- Sheraton on the Park, Sydney, Australia
Now in its third year, The Bellwether Series 2012 once again will return to these markets to examine critical opportunities and challenges in Asia-Pacific’s four key financial markets, including Australia on July 12th 2012.
The global financial crisis is still hobbling America and Europe. But it left a different legacy in Asia-Pacific. It was a blow to the region’s economies, but a boost to the region’s pride. Asia’s financial systems proved remarkably robust; its economic recovery admirably swift. Australia was no exception. Although its housing and credit boom mirrored Western excesses, its resilience during the crisis resembled its Asian neighbours'.
Many of Asia’s leaders, businesspeople and investors are now newly confident of an “Asian century” ahead. That confidence is reflected in bold economic projections about Asia's future weight in the world. It is also manifest in the strength of commodity prices--and the dramatic improvement in Australia's terms of trade.
But there is a danger in triumphalism. Asia-Pacific has its own vulnerabilities and challenges to overcome. Its diverse economies are variously threatened by middle-income traps and liquidity traps; the perils of inflation and deflation. In Australia, mining success has undermined manufacturing competitiveness. Like every other, it must constantly re-examine its place in a more elaborate international division of labour.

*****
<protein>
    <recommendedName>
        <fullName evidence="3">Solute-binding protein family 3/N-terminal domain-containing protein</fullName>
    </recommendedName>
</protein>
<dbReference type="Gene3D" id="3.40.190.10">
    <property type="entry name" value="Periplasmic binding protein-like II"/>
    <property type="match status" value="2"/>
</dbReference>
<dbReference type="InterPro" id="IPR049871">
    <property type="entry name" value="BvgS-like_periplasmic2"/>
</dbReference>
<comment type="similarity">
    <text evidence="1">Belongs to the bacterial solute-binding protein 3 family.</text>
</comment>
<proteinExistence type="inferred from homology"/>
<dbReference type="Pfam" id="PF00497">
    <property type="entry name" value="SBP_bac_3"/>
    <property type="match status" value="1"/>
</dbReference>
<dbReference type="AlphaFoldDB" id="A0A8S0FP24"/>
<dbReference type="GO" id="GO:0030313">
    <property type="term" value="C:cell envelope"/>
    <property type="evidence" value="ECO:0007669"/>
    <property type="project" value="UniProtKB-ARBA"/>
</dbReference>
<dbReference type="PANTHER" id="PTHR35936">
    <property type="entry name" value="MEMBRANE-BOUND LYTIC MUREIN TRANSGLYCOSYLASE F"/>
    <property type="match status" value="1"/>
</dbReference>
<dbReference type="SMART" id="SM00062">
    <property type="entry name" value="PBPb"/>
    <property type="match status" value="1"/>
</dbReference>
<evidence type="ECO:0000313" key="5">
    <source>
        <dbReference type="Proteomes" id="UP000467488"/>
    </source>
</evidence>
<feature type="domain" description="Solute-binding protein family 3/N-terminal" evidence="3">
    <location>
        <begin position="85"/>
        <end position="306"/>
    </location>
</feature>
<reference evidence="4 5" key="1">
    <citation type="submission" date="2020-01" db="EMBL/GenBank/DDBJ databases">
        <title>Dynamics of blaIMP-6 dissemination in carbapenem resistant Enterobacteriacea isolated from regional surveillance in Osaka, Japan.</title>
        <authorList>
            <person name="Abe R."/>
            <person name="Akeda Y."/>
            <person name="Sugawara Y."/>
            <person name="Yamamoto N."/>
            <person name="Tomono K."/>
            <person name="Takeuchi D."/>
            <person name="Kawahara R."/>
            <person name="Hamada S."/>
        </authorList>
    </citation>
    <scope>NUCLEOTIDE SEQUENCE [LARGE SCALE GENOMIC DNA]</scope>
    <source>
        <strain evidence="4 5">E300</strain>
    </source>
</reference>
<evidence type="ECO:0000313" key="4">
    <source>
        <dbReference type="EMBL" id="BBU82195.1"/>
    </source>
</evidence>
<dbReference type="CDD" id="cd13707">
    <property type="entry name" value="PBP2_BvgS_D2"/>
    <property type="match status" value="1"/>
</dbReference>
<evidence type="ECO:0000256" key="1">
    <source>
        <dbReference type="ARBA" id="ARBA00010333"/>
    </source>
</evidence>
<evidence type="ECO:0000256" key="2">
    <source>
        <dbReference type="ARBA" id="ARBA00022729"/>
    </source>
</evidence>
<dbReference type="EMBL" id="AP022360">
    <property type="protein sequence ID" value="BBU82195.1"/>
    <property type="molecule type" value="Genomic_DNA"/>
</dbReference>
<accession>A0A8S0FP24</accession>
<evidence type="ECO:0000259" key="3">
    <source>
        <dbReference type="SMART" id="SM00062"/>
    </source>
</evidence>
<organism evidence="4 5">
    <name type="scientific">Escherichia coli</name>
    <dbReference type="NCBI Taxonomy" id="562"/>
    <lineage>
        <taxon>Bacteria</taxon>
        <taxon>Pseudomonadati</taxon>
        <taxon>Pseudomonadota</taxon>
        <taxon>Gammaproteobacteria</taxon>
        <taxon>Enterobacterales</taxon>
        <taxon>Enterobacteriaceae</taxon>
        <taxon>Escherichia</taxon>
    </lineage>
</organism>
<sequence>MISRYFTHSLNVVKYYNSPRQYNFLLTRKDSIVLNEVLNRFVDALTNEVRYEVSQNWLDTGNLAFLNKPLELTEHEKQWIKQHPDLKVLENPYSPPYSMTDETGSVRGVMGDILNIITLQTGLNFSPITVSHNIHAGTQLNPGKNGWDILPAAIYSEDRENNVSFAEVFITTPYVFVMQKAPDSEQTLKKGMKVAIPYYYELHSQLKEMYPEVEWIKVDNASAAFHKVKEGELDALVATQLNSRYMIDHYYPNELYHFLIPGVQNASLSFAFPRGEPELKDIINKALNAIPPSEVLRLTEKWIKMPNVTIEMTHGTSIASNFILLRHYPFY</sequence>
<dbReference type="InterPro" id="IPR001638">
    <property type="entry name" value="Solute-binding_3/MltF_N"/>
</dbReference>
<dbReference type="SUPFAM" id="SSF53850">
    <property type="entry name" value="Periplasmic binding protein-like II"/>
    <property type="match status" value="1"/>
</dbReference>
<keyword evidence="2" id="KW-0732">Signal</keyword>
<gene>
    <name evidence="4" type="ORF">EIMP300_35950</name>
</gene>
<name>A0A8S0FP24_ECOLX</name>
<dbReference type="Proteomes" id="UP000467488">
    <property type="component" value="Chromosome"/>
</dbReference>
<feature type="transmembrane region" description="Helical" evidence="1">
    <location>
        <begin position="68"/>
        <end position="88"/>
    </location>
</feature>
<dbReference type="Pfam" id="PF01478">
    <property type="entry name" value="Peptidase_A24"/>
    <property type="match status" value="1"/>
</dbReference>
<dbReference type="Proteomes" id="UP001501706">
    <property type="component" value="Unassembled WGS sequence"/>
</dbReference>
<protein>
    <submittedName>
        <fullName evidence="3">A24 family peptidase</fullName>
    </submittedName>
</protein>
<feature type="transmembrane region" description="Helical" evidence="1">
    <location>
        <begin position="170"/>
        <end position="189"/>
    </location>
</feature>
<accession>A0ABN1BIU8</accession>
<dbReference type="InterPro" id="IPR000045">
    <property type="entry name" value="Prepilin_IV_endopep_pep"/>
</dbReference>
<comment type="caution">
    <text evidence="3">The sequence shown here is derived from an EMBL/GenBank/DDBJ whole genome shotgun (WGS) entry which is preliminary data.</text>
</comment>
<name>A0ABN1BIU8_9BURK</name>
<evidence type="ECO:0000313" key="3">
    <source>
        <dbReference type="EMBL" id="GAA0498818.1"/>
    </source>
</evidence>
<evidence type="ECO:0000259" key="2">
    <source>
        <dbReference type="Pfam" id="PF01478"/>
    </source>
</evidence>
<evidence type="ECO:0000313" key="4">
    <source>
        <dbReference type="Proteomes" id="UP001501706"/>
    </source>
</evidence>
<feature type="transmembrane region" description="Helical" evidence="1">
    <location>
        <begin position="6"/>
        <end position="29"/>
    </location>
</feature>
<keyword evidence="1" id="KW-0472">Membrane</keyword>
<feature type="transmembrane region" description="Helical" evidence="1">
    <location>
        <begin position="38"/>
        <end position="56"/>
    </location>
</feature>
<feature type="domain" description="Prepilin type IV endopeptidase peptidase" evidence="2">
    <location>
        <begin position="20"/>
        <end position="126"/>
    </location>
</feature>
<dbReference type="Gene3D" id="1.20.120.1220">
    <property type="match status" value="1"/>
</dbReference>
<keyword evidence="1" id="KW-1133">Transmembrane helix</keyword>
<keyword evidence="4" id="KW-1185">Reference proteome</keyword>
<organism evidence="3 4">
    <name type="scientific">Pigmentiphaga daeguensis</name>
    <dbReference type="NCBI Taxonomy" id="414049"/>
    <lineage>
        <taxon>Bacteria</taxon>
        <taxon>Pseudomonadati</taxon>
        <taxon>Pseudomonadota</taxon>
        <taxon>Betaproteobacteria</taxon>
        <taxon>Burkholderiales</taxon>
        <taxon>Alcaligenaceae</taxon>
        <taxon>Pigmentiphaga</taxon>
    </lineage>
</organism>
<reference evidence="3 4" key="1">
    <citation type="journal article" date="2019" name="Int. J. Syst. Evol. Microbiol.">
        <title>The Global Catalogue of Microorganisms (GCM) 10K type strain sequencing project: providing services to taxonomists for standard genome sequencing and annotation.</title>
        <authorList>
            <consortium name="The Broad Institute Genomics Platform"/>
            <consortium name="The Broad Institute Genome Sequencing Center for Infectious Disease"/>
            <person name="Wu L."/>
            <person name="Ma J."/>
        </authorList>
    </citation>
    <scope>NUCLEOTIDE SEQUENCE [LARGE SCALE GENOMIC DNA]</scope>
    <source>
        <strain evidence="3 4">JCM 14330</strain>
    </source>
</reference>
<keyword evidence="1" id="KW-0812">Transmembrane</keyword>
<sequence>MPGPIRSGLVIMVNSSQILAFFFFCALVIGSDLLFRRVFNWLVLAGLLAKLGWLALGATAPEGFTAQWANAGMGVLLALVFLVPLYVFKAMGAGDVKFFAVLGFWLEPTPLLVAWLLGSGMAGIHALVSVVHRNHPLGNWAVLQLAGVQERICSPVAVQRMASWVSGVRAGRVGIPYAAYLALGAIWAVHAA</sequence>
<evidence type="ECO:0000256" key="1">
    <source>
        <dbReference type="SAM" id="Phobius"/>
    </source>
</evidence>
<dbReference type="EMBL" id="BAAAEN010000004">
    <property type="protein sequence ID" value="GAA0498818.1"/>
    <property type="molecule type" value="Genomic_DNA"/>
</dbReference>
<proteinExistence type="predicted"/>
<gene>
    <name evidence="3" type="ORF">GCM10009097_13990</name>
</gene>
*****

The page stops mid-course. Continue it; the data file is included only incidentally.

In many Asian countries, the economy has raced ahead of the financial system. The region’s share of global financial assets lags far behind its economic weight in the world, and its financial institutions sometimes struggle to keep up with more demanding savers and more ambitious firms.
Australia's financial system is highly sophisticated, but it is not without vulnerabilities of its own, including high household debt, secured against properties that may be overvalued. The recent slowdown in credit growth will help to preserve financial stability, but it will also hurt bank profitability. Some banks may venture overseas in search of richer pickings.
The Australia edition of the Bellwether Series will examine the state of the financial system at home and abroad. For Australia’s financial-services industry, what opportunities and risks does the shifting global landscape present? Are the woes of Europe's banks a threat to international liquidity or an opportunity for others to fill the gaps they leave behind? Will new international regulations on capital, and especially liquidity, hamper Australia's banks or clip the wings of their competitors? And what can the rest of the world learn from Australia's financial resilience? The Australia edition will offer a rigorous and global perspective on the country’s fascinating and evolving financial-services industry.
Dates of each Bellwether Series 2012 event:
Tokyo, Japan – May 16th 2012
Sydney, Australia – July 12th 2012
Seoul, South Korea – September 4th 2012
Beijing, China – November 16th 2012
The chairperson will give scene-setting remarks for the day’s discussions.
The global financial landscape
The euro area is teetering on the edge of a precipice. Meanwhile America's recovery is threatened by a so-called "fiscal cliff" of tax hikes and spending cuts. Deeper shifts are also taking place in the financial landscape, as new regulations roll out, and some overstretched financial institutions pull back. This session will examine the implications of these developments for the world, Asia Pacific and Australia.
The report from Europe
Implications for Asia-Pacific?
Implications for Australia?
The retreat of the euro-zone…
Central bank perspective: How will the euro crisis affect Asia’s financial markets and economic prospects?